As yet, we do not know how many people respond to primal therapy and how many don’t, why people respond or not (is it access to feeling? Skill of the therapist?), or how long the results last. What does it mean to be “cured” of neurosis? Testimonials and reports from responders are not enough.
So in answer to the question, “is primal therapy a science?” I would say…not yet. It is more of a protoscience, which Wikipedia defines as, “a fringe science that has limited acceptance in the mainstream scientific community but is nonetheless rooted in established scientific principles and thus has potential for being more widely accepted.”
It is my belief that primal therapy is rooted in established biological principles, especially with regard to affective neuroscience and I hope someone in the primal community who has the required resources decides to give it the scrutiny it deserves.
The Toward a True Science of Primal Therapy by The Primal Mind, unless otherwise expressly stated, is licensed under a Creative Commons Attribution-NonCommercial-NoDerivs 2.5 Canada License.
2 Replies to “Toward a True Science of Primal Therapy”
Comment to Bruce Wilson’s article, April 22, 2011.
Thank you for your article ”Toward a True Science of Primal Therapy”. So far, this is among the best comments about P.T. that I’ve read. I totally agree that PT is possibly a proto science. Arts and Michael Holden’s ambitions to do research and establish a scientific approach unfortunately never took off. (As a neurologist Michael was of great help to me when I came to L.A. I think his scientific approach could have been of much help to Art. So for example, Michael helped me through my first MIR test at UCLA in 1978 when they just had received the newly developed equipment.)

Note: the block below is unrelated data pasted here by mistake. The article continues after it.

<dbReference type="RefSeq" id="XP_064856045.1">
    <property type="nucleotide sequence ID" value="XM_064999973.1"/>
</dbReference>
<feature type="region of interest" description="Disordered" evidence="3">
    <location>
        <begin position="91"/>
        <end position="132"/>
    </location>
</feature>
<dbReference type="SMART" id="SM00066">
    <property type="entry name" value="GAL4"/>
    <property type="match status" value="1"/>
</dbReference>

I have in my ”Epileptic Journey” a number of times stated that my great luck was not the fact I went to PT but that I embossed my total confidence in Art as my ”personal” therapist over 30 years. His skill and intuition (with many outstanding examples) as a therapist is what in combination with a deep tissue massage to restore the body’s naturalposture and structural integration (Rolfing) took me through sensational healing experiences and almost totally eliminated serious epileptic seizures and neurotic behavior, even if it took very long time due to circumstances of life.
However, in a group of >10 hopeful people who joined PT in 1978, I was the only one who eventually survived and was successful. A couple of them took their lives. All others died all to early.
Great article Bruce! I think the biggest thing needed is a well done outcomes study. Art Janov has a beautiful theory on how and why primal therapy works but that isn’t enough.
The problem is how a good outcomes study can be done with so few primal therapists out there.
I wonder if it would be best to focus on a particular problem or type of client which the therapy handles best. That way it could at least be recommended for that particular issue.
Those of us having done the therapy know that it ends up addressing all kinds of problems we didn’t know we had. Thats good, but people have specific things bothering them and it needs to be proven that the therapy can address those issues.
That is not necessarily good science, just proving that something has a benefit.